It’s everybody’s duty to improve Gacaca

Some serious allegations have been leveled against the Gacaca courts. The courts have been accused of handling suspects with kid gloves, often handing them light sentences that mock the justice system and do nothing to allay survivors’ pain but instead promotes a culture of impunity.

Some serious allegations have been leveled against the Gacaca courts. The courts have been accused of handling suspects with kid gloves, often handing them light sentences that mock the justice system and do nothing to allay survivors’ pain but instead promotes a culture of impunity.

These chilling statements are attributed to Theodore Simburudare, the president of Ibuka, the national umbrella of Genocide survivors. He was mostly concerned with some deaths of witnesses that are construed to mean threats against bearing witness in the Gacaca courts, and the fact that some Gacaca courts are headed by judges who were themselves Genocide suspects. And so many other charges.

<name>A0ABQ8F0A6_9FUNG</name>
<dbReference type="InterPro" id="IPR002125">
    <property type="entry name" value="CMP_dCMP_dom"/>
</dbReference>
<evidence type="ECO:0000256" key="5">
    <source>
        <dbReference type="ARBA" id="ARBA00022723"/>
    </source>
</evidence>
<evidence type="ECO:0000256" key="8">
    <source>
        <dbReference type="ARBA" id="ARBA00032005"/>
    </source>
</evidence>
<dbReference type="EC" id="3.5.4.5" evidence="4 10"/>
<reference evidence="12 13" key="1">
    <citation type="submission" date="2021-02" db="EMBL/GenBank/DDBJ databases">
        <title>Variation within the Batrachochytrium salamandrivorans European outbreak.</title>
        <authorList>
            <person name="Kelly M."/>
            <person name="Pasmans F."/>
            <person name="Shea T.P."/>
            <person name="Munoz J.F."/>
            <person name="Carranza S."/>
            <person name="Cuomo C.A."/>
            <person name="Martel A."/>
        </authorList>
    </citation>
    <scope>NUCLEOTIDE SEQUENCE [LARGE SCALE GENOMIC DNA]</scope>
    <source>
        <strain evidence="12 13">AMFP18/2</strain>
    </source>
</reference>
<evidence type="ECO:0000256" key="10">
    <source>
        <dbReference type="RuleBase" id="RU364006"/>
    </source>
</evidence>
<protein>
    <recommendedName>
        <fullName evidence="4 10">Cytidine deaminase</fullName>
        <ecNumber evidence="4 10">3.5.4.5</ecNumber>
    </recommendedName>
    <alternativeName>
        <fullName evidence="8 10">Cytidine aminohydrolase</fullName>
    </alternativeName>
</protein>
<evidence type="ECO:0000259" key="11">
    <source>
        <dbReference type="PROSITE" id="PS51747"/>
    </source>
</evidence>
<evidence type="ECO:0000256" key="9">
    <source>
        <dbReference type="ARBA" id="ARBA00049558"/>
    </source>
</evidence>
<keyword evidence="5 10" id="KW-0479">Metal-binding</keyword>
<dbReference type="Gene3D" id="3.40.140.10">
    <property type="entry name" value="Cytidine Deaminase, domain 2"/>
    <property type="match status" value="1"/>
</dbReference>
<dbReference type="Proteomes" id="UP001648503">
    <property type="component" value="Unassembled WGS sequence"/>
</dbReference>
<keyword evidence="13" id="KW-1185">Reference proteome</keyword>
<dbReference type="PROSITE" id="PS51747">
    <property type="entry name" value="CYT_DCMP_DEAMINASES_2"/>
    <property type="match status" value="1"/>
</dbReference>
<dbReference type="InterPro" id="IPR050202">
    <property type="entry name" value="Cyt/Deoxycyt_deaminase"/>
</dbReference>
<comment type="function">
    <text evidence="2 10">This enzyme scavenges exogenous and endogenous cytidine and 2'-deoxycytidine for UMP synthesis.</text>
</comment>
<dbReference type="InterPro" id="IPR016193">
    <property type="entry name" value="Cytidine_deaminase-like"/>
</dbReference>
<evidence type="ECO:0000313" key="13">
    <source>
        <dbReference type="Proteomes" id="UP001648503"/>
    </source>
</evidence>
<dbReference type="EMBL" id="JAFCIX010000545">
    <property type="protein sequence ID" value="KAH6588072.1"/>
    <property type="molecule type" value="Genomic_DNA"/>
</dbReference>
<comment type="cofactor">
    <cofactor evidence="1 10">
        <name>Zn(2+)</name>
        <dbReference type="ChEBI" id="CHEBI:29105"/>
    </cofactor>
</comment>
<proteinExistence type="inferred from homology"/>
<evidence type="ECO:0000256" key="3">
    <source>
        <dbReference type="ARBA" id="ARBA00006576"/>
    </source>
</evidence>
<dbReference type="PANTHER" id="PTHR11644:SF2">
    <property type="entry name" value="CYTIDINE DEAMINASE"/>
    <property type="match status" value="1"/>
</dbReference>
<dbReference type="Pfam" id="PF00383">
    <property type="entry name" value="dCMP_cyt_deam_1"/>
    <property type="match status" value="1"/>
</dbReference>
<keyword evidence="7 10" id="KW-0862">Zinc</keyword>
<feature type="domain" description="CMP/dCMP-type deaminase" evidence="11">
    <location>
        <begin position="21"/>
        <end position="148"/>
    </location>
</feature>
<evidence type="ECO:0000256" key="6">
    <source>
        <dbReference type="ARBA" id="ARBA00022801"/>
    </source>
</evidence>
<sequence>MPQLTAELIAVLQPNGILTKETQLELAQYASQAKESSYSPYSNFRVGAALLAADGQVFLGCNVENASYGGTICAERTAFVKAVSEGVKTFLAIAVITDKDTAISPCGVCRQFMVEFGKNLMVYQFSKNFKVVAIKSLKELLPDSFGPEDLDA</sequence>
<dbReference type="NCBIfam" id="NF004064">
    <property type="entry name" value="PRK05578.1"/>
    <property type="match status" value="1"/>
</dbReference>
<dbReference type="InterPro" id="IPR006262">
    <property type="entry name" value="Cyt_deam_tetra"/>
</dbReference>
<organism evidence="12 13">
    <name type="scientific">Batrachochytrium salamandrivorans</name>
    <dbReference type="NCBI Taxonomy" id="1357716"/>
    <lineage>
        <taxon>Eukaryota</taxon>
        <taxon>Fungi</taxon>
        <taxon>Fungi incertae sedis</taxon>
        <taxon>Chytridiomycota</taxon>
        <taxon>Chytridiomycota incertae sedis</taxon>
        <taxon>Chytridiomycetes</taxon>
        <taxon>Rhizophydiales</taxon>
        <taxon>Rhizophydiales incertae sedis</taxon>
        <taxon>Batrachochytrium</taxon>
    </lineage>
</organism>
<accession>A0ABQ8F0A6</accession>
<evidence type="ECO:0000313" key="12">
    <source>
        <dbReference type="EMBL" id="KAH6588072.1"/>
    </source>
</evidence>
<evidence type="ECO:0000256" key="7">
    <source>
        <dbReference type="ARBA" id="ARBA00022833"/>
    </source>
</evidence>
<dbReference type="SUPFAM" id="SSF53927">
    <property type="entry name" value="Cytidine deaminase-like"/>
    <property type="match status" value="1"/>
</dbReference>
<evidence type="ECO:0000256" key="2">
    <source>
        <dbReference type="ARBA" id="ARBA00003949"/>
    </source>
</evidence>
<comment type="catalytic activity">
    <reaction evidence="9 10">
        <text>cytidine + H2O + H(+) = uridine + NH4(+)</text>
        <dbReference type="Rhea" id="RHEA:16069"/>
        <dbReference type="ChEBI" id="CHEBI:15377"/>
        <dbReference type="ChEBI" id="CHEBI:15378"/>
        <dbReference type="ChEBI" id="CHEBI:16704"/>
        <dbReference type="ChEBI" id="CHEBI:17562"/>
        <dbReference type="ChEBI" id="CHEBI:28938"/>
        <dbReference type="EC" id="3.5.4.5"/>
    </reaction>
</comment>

It may well be that Gacaca has some failings. It is never good to measure the achievements of a system by only looking at its weaknesses, when everyone knows that there are many successes that can be attributed to Gacaca. Rendering justice put aside as the basic function for their coming into being, Gacaca courts have been instrumental in dispensing unity and reconciliation that no other forum could. Perpetrators and victim survivors have met on the floor of a Gacaca court, where the former have shed tears and begged to be forgiven for their past horrendous activities, whereupon the survivors have undergone a soul searching, and come up with the noble sentiment of forgiving them.
 
And how about the inclusiveness of the whole society in deciding the fate of their tormentors? There is a very big case for the whole society to take charge in shaping their future together. These two seem like very big scores for Gacaca.

 But the concerns of the survivors cannot be underestimated. Gacaca is a good system, but it can be made better. The charges made by Ibuka president are real, and they can be tackled in order to leave a stronger institution. There is no institution operating on 100 percent effectiveness, as they are all just building capacity; so the story of Gacaca courts is in essence the story of the whole of Rwanda.

Let us combine efforts to make Gacaca jurisdictions better.
Ends

 

Have Your SayLeave a comment